A grieving detective in the near future hunts down criminals who trade artificial humans on the black market. In the fight to end AI exploitation, an underground resistance attempts to infiltrate him by sabotaging the programming of the artificial human assigned as his companion to behave like his late wife.

Michael Collins (RTÉ 1, Sunday 27th, 9.30pm)

Michael Collins (Liam Neeson) leads the Irish Republican Army with the help of his allies Harry Boland (Aidan Quinn) and Eamon de Valera (Alan Rickman) in a violent battle for Ireland’s independence from Britain. However, when Collins negotiates the infamous treaty, he sets in motion a bitter Civil War. One of Neil Jordan’s best films.


Thirteen Days (RTÉ 1, Saturday 26th, 11.35pm)

For 13 extraordinary days in October of 1962, the world stood on the brink of an unthinkable catastrophe during the Cuban Missile Crisis. Across the globe, people anxiously awaited the outcome of a harrowing political, diplomatic and military confrontation that threatened to end in an apocalyptic nuclear exchange between the United States and the Soviet Union. Kevin Costner and Bruce Greenwood star.


Johnny English Strikes Again (RTÉ 1, Saturday 26th, 6.35pm)

When a cyber attack reveals the identities of all active undercover agents in Britain, it leaves Johnny English as the last hope of the secret service. Called out of retirement, English dives headfirst into action with the mission to find the mastermind hacker. Rowan Atkinson and Emma Thompson have a laugh.

100% Wolf: The Book of Hath (Sky Kids, from Monday)

Werewolves joining normal human society has not worked out well for Freddy and his ex-Howlington buddies. The Night Patrol has been relegated to desk jobs and the Way of the Wolf has all but been forgotten – until strange creatures start appearing in Milford as well as a powerful sorceress from the distant past.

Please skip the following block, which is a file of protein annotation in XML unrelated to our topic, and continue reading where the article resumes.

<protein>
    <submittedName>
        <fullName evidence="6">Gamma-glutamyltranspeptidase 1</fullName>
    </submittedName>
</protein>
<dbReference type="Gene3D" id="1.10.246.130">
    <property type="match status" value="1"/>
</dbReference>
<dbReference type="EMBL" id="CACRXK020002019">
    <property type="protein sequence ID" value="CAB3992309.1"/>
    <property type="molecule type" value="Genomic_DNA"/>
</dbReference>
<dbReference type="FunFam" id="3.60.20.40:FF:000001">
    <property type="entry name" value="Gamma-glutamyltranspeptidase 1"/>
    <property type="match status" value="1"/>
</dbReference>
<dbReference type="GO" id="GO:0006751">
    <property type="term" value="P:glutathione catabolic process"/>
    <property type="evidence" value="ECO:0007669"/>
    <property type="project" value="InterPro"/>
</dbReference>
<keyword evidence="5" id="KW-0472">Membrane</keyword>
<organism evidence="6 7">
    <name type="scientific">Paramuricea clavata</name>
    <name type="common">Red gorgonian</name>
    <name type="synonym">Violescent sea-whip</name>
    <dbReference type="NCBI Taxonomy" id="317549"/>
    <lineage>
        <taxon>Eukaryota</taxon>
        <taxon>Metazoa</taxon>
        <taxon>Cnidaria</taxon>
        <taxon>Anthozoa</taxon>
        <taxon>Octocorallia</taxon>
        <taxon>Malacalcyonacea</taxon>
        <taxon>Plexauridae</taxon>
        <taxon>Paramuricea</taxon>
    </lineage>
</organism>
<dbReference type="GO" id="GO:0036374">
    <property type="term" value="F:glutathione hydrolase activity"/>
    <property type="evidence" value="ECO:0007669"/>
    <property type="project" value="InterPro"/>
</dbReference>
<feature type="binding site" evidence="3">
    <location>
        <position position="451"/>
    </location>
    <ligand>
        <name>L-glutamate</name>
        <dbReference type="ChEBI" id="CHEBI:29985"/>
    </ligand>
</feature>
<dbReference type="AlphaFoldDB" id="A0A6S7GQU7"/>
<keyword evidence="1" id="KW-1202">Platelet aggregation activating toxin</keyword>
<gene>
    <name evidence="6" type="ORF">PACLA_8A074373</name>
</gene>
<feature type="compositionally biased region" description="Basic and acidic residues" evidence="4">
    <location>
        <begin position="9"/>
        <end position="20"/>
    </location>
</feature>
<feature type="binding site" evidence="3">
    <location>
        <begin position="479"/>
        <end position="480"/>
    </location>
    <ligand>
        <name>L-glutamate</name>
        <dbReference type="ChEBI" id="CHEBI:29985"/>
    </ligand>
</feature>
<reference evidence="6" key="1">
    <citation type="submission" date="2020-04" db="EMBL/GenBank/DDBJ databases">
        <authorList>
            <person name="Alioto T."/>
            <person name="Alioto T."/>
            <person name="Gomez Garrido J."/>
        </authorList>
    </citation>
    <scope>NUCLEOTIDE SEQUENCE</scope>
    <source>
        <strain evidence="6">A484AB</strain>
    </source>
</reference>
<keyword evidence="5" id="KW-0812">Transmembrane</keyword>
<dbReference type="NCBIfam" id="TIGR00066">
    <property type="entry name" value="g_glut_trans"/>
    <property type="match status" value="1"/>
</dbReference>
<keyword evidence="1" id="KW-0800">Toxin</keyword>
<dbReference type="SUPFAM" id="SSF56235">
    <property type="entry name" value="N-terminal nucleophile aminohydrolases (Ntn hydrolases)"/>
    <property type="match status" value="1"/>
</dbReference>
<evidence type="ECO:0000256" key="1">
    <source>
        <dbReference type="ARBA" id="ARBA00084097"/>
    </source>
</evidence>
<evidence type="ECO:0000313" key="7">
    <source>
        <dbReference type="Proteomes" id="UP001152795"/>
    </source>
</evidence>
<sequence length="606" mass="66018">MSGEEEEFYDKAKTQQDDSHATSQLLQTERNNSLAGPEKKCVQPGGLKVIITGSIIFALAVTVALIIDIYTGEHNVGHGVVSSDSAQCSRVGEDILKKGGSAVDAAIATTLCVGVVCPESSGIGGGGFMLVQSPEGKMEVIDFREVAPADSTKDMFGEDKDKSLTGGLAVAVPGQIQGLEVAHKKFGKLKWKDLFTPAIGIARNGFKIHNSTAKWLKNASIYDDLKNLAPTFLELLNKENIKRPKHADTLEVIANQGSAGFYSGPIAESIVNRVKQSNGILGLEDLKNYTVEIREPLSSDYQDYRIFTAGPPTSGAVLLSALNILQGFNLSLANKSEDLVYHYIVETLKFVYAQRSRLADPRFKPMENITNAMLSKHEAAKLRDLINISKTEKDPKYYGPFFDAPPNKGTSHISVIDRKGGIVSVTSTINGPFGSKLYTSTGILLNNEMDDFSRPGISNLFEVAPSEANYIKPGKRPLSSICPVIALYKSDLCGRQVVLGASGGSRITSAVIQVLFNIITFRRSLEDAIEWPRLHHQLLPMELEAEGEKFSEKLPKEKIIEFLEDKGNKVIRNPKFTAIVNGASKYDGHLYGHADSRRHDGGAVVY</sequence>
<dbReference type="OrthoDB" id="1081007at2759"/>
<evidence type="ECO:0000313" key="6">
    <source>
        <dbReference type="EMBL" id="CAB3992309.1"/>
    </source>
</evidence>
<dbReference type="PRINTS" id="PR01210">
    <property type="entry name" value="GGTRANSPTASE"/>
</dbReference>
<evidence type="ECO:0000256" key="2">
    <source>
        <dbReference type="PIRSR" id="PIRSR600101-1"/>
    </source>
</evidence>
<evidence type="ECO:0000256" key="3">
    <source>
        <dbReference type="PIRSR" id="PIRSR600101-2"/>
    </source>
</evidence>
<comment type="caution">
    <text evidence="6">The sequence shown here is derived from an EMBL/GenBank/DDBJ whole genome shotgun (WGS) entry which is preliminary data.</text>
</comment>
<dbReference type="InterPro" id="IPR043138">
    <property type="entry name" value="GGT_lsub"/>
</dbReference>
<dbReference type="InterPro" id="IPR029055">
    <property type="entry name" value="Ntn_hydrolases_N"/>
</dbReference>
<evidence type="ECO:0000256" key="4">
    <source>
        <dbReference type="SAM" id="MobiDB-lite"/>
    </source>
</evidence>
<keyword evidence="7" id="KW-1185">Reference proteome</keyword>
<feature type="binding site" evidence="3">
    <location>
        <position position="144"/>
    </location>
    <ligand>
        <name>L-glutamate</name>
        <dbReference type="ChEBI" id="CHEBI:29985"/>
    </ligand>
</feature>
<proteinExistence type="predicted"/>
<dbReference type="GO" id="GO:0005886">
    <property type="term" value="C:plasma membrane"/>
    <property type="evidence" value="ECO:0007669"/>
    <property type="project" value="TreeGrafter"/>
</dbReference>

Fleming: The Man Who Would Be Bond (Sky/Now)

Four-part miniseries explores the life of Ian Fleming, author of the James Bond spy novels. At the outset of World War II, he is a playboy chasing women and living off his family’s fortune – but finally finds direction in life when he is recruited into naval intelligence to fight Nazis. Domnic Cooper stars.

Harlan Coben’s Shelter (Amazon Prime)

Based on the bestselling series by author Harlan Coben, this follows Mickey Bolitar starting a new life in suburban New Jersey after the death of his father. When another new student disappears, Mickey finds himself tangled in a web of secrets set around a dark underground holding the answers to decades of missing persons.

The Chosen One (Netflix)

Jodie is a 12-year-old Californian boy who discovers he has Jesus-like powers: he can turn water into wine, make the crippled walk, and maybe even raise the dead. Torn between two powerful religious groups who demand he save the world, all Jodie wants to do is impress a girl he likes and find the courage to fight off bullies. Eventually he comes to terms with his destiny, and discovers the truth of his identity.


US Open Tennis (Sky Sports, from Monday 28th, 3pm)

With more than 135 hours of on-court action to be broadcast over the two-week Grand Slam tournament, we’ll be at Flushing Meadows to see if Spain’s Carlos Alcaraz can achieve another Grand Slam after the thrilling final at Wimbledon in June.